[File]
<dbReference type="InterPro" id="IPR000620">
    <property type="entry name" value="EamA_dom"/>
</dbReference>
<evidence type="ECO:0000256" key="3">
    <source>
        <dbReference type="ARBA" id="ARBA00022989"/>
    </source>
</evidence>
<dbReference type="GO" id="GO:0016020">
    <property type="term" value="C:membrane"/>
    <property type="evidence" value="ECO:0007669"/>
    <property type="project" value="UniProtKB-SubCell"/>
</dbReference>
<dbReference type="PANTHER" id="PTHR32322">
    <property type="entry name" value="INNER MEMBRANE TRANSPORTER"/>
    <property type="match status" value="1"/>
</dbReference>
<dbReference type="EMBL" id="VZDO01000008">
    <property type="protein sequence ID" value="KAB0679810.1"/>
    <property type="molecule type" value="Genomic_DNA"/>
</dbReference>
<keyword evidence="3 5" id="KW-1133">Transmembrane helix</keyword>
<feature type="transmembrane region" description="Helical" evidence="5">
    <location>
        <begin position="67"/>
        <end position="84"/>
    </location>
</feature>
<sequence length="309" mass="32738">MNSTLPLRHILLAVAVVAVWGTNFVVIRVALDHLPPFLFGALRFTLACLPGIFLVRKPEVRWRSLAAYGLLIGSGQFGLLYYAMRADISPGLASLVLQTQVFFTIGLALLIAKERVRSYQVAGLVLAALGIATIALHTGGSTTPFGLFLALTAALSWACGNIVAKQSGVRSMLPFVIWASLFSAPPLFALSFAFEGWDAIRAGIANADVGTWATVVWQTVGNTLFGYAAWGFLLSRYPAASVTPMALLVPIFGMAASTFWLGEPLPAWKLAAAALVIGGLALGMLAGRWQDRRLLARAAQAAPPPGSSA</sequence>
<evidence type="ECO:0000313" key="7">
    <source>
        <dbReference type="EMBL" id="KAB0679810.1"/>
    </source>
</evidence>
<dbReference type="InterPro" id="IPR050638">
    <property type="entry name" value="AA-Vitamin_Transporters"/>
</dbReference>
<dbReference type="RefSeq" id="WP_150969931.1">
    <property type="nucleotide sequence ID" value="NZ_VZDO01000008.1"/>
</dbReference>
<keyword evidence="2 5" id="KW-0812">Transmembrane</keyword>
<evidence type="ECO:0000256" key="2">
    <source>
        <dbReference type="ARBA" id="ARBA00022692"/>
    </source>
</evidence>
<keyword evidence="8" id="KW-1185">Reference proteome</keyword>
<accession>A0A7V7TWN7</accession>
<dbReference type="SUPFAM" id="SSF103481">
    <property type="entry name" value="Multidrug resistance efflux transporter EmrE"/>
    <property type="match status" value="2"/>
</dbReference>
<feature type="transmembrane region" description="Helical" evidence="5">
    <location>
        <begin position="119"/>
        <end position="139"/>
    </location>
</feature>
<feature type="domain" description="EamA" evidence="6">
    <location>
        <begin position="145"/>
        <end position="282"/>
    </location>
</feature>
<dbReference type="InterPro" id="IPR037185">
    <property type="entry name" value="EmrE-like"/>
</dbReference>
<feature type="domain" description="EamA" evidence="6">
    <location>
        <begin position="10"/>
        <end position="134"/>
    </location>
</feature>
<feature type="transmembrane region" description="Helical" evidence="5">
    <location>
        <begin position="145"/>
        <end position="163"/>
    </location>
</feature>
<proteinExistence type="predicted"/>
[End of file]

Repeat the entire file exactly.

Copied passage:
<dbReference type="InterPro" id="IPR000620">
    <property type="entry name" value="EamA_dom"/>
</dbReference>
<evidence type="ECO:0000256" key="3">
    <source>
        <dbReference type="ARBA" id="ARBA00022989"/>
    </source>
</evidence>
<dbReference type="GO" id="GO:0016020">
    <property type="term" value="C:membrane"/>
    <property type="evidence" value="ECO:0007669"/>
    <property type="project" value="UniProtKB-SubCell"/>
</dbReference>
<dbReference type="PANTHER" id="PTHR32322">
    <property type="entry name" value="INNER MEMBRANE TRANSPORTER"/>
    <property type="match status" value="1"/>
</dbReference>
<dbReference type="EMBL" id="VZDO01000008">
    <property type="protein sequence ID" value="KAB0679810.1"/>
    <property type="molecule type" value="Genomic_DNA"/>
</dbReference>
<keyword evidence="3 5" id="KW-1133">Transmembrane helix</keyword>
<feature type="transmembrane region" description="Helical" evidence="5">
    <location>
        <begin position="67"/>
        <end position="84"/>
    </location>
</feature>
<sequence length="309" mass="32738">MNSTLPLRHILLAVAVVAVWGTNFVVIRVALDHLPPFLFGALRFTLACLPGIFLVRKPEVRWRSLAAYGLLIGSGQFGLLYYAMRADISPGLASLVLQTQVFFTIGLALLIAKERVRSYQVAGLVLAALGIATIALHTGGSTTPFGLFLALTAALSWACGNIVAKQSGVRSMLPFVIWASLFSAPPLFALSFAFEGWDAIRAGIANADVGTWATVVWQTVGNTLFGYAAWGFLLSRYPAASVTPMALLVPIFGMAASTFWLGEPLPAWKLAAAALVIGGLALGMLAGRWQDRRLLARAAQAAPPPGSSA</sequence>
<evidence type="ECO:0000313" key="7">
    <source>
        <dbReference type="EMBL" id="KAB0679810.1"/>
    </source>
</evidence>
<dbReference type="InterPro" id="IPR050638">
    <property type="entry name" value="AA-Vitamin_Transporters"/>
</dbReference>
<dbReference type="RefSeq" id="WP_150969931.1">
    <property type="nucleotide sequence ID" value="NZ_VZDO01000008.1"/>
</dbReference>
<keyword evidence="2 5" id="KW-0812">Transmembrane</keyword>
<evidence type="ECO:0000256" key="2">
    <source>
        <dbReference type="ARBA" id="ARBA00022692"/>
    </source>
</evidence>
<keyword evidence="8" id="KW-1185">Reference proteome</keyword>
<accession>A0A7V7TWN7</accession>
<dbReference type="SUPFAM" id="SSF103481">
    <property type="entry name" value="Multidrug resistance efflux transporter EmrE"/>
    <property type="match status" value="2"/>
</dbReference>
<feature type="transmembrane region" description="Helical" evidence="5">
    <location>
        <begin position="119"/>
        <end position="139"/>
    </location>
</feature>
<feature type="domain" description="EamA" evidence="6">
    <location>
        <begin position="145"/>
        <end position="282"/>
    </location>
</feature>
<dbReference type="InterPro" id="IPR037185">
    <property type="entry name" value="EmrE-like"/>
</dbReference>
<feature type="domain" description="EamA" evidence="6">
    <location>
        <begin position="10"/>
        <end position="134"/>
    </location>
</feature>
<feature type="transmembrane region" description="Helical" evidence="5">
    <location>
        <begin position="145"/>
        <end position="163"/>
    </location>
</feature>
<proteinExistence type="predicted"/>